Turn up the terms: Jo Chivers

Turn up the terms: Jo Chivers
Turn up the terms: Jo Chivers

After we find a development site for our client, one of the most important processes is to negotiate not only the purchase price, but the terms of the purchase.

Terms are the conditions you want to use when purchasing the property - and using terms can help put you in a powerful negotiating position.

As a property developer, one of the first terms we always negotiate is an extended settlement. Property Bloom wants to ‘buy’ as much time as possible to get as much done before our client settles on the land. Once settlement takes place holding costs come into play in the way of interest payments on their loan. 

We will often achieve a twelve week settlement and permission from the vendor to lodge a DA during the settlement period.  So after exchange, we swing into action and order a contour survey, within a few days this is with our builder and they are working on plans and the Development Application (DA) preparation. We can have a DA lodged with council within a few weeks of exchange and then we manage council as best we can to try and have the DA Consent before or as our client is settling on the land.

Another key term is a low deposit, for the very same reason as a long settlement, to minimize holding costs.  Most sales contracts will ask for a ten percent deposit, we have been able to achieve a five thousand or even a one thousand dollar deposit.

 A quick calculation based on purchasing a development site say at $250,000 and paying a ten percent deposit or $25,000 will cost $146 a month in interest over a three month settlement period based on 5.5% interest rate. Yet a $1,000 deposit over the same period and interest rate will cost just $4.58 a month so we can save about $424 over the settlement period – every little bit helps. You can also save on stamp duty if you apply for the NSW Government New Home Grant which offers a $5,000 to offset stamp duty if buying land to build on or a brand new or off the plan property, check it out:  https://www.osr.nsw.gov.au/grants/nhg/about

Another term Property Bloom usually throws into the negotiation process is to waive the Cooling Off period. When you buy a residential property in NSW, there is a 5 business-day cooling-off period after you exchange contracts. During this period, you may get out of the contract as long as you give a written notice. A cooling-off period does not apply if you buy a property at auction or exchange contracts on the same day as the auction after it is passed in.

However, you can waive the cooling-off period by giving the vendor a ‘66W certificate’. This is a certificate that meets the requirements of section 66W of the Conveyancing Act 1919. The certificate needs to be signed by your solicitor or conveyancer. It is also possible to reduce or extend the cooling-off period by written agreement with the vendor.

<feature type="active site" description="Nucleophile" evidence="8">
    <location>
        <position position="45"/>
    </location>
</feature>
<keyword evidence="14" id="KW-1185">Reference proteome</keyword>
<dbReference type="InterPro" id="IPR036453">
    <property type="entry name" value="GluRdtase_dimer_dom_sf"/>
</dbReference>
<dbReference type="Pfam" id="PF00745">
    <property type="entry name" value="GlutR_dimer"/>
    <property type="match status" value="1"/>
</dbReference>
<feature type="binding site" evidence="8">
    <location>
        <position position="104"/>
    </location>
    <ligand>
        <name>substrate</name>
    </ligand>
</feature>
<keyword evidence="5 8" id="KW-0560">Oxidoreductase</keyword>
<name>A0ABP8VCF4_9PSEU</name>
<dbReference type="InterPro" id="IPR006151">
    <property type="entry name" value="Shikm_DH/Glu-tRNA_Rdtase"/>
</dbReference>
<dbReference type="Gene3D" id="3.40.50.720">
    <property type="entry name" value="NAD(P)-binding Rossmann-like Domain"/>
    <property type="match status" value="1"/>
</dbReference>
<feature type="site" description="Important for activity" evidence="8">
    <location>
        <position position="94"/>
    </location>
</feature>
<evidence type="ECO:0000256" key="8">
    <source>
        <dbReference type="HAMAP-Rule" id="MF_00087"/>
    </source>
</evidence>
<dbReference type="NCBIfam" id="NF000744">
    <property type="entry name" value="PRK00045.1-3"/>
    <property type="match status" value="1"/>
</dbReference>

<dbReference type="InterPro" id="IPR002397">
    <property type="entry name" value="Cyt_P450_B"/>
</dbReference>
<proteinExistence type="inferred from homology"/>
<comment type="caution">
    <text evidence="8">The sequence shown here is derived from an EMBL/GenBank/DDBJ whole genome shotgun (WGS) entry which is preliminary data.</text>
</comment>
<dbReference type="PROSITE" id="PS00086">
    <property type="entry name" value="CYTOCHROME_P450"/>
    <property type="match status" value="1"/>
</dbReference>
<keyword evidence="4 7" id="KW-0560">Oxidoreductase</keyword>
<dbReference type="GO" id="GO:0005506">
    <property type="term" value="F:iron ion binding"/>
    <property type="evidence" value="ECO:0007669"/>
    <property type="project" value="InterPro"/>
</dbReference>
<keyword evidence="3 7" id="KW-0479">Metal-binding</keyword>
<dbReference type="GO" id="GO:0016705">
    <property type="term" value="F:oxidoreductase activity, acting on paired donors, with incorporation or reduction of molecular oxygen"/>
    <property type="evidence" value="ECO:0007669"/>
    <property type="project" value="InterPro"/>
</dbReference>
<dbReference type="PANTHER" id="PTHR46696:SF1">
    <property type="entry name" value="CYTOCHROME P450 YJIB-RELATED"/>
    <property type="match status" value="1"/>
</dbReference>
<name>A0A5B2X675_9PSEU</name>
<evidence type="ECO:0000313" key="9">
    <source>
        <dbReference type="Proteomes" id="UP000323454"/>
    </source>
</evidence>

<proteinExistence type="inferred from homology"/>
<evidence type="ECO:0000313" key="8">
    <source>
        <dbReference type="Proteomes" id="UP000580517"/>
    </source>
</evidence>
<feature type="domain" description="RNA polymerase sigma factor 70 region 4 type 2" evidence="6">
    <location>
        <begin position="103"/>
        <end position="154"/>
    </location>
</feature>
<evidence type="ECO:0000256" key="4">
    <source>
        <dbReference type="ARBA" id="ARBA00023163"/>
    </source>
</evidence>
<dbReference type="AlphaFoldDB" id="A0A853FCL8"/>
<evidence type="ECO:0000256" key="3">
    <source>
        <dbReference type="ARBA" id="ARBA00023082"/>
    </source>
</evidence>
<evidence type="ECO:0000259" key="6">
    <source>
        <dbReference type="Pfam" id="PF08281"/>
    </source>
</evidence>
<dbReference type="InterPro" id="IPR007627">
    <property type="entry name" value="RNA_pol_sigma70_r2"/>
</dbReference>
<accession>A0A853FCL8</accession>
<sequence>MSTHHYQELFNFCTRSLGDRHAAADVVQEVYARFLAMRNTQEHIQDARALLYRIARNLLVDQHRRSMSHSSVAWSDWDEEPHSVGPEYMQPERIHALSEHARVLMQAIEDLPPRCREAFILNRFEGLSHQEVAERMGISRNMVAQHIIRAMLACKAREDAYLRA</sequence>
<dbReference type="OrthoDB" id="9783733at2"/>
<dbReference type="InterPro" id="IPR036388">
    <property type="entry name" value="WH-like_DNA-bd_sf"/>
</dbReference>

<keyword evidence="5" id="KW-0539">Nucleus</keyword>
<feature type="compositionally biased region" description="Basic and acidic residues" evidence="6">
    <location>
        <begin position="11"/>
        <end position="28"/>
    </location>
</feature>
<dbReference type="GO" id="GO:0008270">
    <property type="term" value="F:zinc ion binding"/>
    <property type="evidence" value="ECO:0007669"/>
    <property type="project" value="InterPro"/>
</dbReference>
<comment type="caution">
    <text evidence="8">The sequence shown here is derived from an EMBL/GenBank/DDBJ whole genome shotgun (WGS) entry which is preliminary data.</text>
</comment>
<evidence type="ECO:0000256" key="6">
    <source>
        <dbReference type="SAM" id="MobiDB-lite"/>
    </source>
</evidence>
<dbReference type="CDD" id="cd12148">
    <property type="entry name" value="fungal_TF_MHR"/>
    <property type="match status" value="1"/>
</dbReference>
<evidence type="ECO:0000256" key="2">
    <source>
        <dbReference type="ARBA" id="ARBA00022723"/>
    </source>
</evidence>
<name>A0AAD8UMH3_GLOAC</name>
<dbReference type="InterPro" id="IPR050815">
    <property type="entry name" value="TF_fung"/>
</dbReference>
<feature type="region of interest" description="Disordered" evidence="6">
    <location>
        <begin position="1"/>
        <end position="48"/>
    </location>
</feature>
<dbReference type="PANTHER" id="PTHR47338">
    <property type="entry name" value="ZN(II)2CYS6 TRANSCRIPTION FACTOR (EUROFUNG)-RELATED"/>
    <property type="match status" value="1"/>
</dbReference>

By the time our client is ready to exchange, we have done all our checks and research and our client has an unconditional loan approval, so there is really is no reason to ‘cool off’ as our client has committed to the project weeks before. To waive the cooling off period adds weight to your offer and gives the vendor piece of mind that there won’t be a last minute change of heart.

We will always make offers subject to pest and building inspections (if there is a house on the land) and to conditional loan approval (which our clients have up to a level even before we make an offer).

Another term we may use is to release the deposit to the vendor once exchange has taken place. We usually save this one as a final tool to leverage the sale depending on the vendor’s situation. We will gauge this from the selling agent.

You can also offer the vendor two or three different purchase prices at the same time - each with different terms.  We may offer a higher price but with a longer settlement period and ask for access to the property during the settlement period to start renovations.  We’ll include a lower offer but with a fast settlement – as long as we are sure that our client does have fast access to finance. This gives the vendor options or choices which empowers them. 

The vendor may not quite be ready to move out of their home so you can offer them a rent free period or reduced market rent to sweeten the deal.

Maybe there is a lot of rubbish lying around the property and if your plan is to renovate or demolish the house, you can tell them that you’ll remove the rubbish at your cost, anything like this that makes their life easier and the sale process quicker will help you so be creative and think about how you can meet the needs of the vendor.

After the offer is accepted then you can also negotiate on the terms in the Contract of Sale. Many of the terms in the sales contract will be standard, which means that they’ve been in use for a long time and are fair to both seller and buyer. Your solicitor will check the clauses of the contract to make sure they do suit you and if not, they will ask for changes to be made.

In order to cut the best deal on your property purchase, be creative with your terms and if you show sympathy to the vendor then this may give you the edge over other buyers.  

Jo Chivers is chief executive officer of property development project managers Property Bloom.

Jo Chivers

Jo Chivers

Jo Chivers is director of Property Bloom, which manages property development.

Tags: 
Residential Sales Contract

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